Catching My Breath


Goodness gracious it’s been a hectic month! It’s only been 1 month since I started working again, but it feels as if it’s been much longer. Not necessarily in a bad way, it’s just that so much has happened! Starting work again has been exhausting/thrilling/inspiring. I’ve told you all about the exhaustion, and a bit about the thrill of diving back into a field I love. My journey hit an inspirational point when I discovered that our new Head of Mental Health Services is a 3rd waver! He’s a LMFT, and currently in a Buddhist Seminary graduate program! How perfectly this happened to fall into place; at the same time that I’m looking for a practicum site, a 3rd wave supervisor happens to start working at my agency! I’ve already talked to him about the possibility of completing my hours at our agency, and he confirmed that he plans on reestablishing the student trainee program. I’m crossing my fingers, hoping that it happens in time for me to start accruing hours next fall.

School is a bit more challenging this semester than it was last. There’s a lot of memorization in Law & Ethics, and I’m pretty sure I’ve diagnosed myself with about 6 different disorders thanks to Psychopathology. Then there’s Concepts of Family Therapy; we had to create a genogram and write a paper about our family histories and dynamics, and thank goodness I started a month in advance. I spent the first 2 weeks crying as a I wrote, because my family’s history of abuse and trauma just had to be mourned. There’s something so profound about seeing it all depicted on a genogram. Family patterns become unignorable; demanding awareness, proper grievance and more importantly change.

Finally, my home life has been bitter-sweet. I spend so little time at home now, which unfortunately means so little time with my husband. However, our hectic schedules have sort of forced us to cherish every moment that we do get together. We spend our time talking about our upcoming plans to buy a home; letting our imaginations soothe away any lingering fatigue. Once again, he’s proven to be my rock during the most trying times. I’m hoping that the summer brings us some ease. We’ll be moving into our own place and I’ll have a bit of a break from school. For now, I have to keep reminding myself to breathe through the chaos.

On Learning To Be Gentle With Myself

3d675678917bba596237431aef648f94It’s my second week of juggling work on top of grad school, and it’s already been a somewhat difficult adjustment. That feeling of not having enough time to accomplish it all hit me almost immediately. Looking at my weekly planner can be a bit daunting. There’s a rainbow of scheduled activities on each page; black for work, pink for class/assignments, blue for scheduled appointments/the gym, purple for special events, green for birthdays. Not to mention the things that don’t make it into the planner like household chores, my commute, meal prepping etc. There’s very little time in between it all to unwind. My mind has to be focused with few breaks from approximately 6am to about 10pm every night. It overwhelmed me for the first time last night. Tuesdays are my longest days, with 8 hours of work followed by another 3 of class. Halfway through class I could barely hold my head up anymore. It was then that we started talking about anxiety disorders & OCD related disorders. Those who have experienced these illnesses, like me, know that thinking about the symptoms can sometimes spark a sense of fear that we will experience them again. Normally, I can discuss both disorders or my experiences with them and be just fine, but because I was so tired my defenses were weak. Talking about Panic Disorder was tough enough, but when we started talking about Hoarding Disorder our professor decided to play a video clip of the show Hoarders (something I’ve tried to avoid like the plague, because I knew it would negatively effect me). As soon as I got a look at the client’s house I was horrified. Suddenly waves of anxiety started washing over me, I could have cried right there.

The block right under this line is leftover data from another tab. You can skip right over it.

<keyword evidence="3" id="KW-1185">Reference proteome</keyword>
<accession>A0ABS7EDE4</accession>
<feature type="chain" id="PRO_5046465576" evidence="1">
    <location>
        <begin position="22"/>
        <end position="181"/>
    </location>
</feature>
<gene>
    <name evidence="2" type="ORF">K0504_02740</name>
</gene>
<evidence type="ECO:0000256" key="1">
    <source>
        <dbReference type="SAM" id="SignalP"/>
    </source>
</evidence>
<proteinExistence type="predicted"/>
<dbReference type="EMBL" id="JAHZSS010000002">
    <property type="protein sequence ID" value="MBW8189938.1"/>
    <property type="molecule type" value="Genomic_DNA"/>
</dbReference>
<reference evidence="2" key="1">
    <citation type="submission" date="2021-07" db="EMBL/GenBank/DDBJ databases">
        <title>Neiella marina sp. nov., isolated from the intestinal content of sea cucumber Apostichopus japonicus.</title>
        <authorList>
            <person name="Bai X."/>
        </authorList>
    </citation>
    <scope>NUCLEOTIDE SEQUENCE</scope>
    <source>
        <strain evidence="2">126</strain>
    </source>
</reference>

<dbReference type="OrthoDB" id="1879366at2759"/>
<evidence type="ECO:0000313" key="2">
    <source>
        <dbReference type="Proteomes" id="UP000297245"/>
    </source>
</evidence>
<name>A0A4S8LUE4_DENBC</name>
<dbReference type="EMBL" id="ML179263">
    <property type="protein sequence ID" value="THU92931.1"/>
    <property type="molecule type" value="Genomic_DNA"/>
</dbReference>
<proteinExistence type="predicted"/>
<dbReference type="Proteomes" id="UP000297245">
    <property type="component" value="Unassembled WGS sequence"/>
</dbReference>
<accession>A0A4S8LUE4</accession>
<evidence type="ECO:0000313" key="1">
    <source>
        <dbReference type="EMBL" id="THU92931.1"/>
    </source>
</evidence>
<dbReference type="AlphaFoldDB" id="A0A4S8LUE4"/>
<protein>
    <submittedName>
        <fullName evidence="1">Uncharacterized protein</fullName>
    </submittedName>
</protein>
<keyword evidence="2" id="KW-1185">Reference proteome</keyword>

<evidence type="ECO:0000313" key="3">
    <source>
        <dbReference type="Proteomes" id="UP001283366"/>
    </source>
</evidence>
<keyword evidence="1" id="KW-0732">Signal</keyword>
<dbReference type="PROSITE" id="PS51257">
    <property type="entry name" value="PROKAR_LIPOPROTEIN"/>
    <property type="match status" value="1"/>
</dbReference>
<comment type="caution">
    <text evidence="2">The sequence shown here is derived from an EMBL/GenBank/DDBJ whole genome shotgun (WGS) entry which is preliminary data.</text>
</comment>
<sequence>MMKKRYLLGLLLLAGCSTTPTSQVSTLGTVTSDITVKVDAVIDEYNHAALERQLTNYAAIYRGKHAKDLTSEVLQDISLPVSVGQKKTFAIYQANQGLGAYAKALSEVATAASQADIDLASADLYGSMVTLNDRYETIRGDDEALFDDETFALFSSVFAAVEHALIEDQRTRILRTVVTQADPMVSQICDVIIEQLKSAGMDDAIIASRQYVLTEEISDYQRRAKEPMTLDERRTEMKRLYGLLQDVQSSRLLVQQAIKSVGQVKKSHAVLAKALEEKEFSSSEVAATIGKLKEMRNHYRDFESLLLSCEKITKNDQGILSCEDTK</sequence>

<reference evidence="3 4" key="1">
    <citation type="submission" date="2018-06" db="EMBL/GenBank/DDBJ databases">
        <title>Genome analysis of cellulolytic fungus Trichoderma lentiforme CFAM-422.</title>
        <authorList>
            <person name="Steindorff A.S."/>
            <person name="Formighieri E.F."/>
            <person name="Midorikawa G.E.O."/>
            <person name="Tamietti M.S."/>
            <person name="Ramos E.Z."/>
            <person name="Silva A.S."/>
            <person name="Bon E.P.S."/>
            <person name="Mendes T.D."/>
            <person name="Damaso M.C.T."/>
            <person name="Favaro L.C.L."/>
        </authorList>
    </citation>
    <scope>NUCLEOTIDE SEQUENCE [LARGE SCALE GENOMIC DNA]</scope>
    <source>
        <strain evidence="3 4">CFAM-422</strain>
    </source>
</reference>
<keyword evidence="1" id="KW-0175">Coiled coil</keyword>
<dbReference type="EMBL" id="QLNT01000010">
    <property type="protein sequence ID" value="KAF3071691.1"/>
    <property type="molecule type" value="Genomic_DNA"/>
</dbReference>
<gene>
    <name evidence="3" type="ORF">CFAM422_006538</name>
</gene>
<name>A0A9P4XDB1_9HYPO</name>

Today I don’t work, but even on my days off I set my alarm for 7am so that I have plenty of time to go to the gym and tackle some school work before class in the evening. I woke up feeling exhausted, and defeated by the thought of dragging myself to the gym in that state. I originally scheduled my gym sessions for mental health purposes rather than physical health. Today, I just didn’t believe that the gym would be beneficial for me mentally. What I needed was a bit more rest and something that would stimulate my mind gently (yoga, meditation and writing). I made the best decision by deciding to be gentle with myself. I could have told myself to suck it up and dragged myself to the gym. I could have also been too easy on myself by sleeping the entire morning away. However, I was able to realize that my unwillingness to go to the gym wasn’t about my usual laziness, but rather a genuine need to unwind in a way that included more than just sleep. I’m rather proud of my attunement to myself this morning, it gives me hope in my ability to continue down this busy path.

5 Things I learned in My 1st Semester of Grad School


Now that I’ve had some time to unwind from the stressors of school left behind, I have begun to analyze my performance throughout the semester. Since hindsight is 20/20, my goal is to figure out whether I could have done anything more efficiently and apply that knowledge to the upcoming semester. Here are 5 things that I found extremely important and will be keeping in mind in the spring:

  1. Procrastination is like masturbation; at first it feels good, but in the end you’re only screwing yourself. This one seems fairly obvious, but you’d be surprised how many times I sat trough a procrastination conversation with a fellow student this last semester. So many people feel as if they can only work adequately with an impending deadline, but the reality is you CAN train yourself to break that unhealthy habit. I avoided procrastination by creating a simple Word document with assignment and reading due dates for each class organized on a week by week basis. Having all my responsibilities displayed neatly on one sheet was wonderful for my action planning process. As I completed assignments, I’d simply highlight it on my sheet and move forward to the next one. If ever I fell behind, I’d prioritize my work by focusing on the assignments for the specific week that we were in & work my way backward to unhighlighted items from previous weeks when I found some spare time. That way I wouldn’t continue to fall further behind, and would be able to participate in class discussions as needed.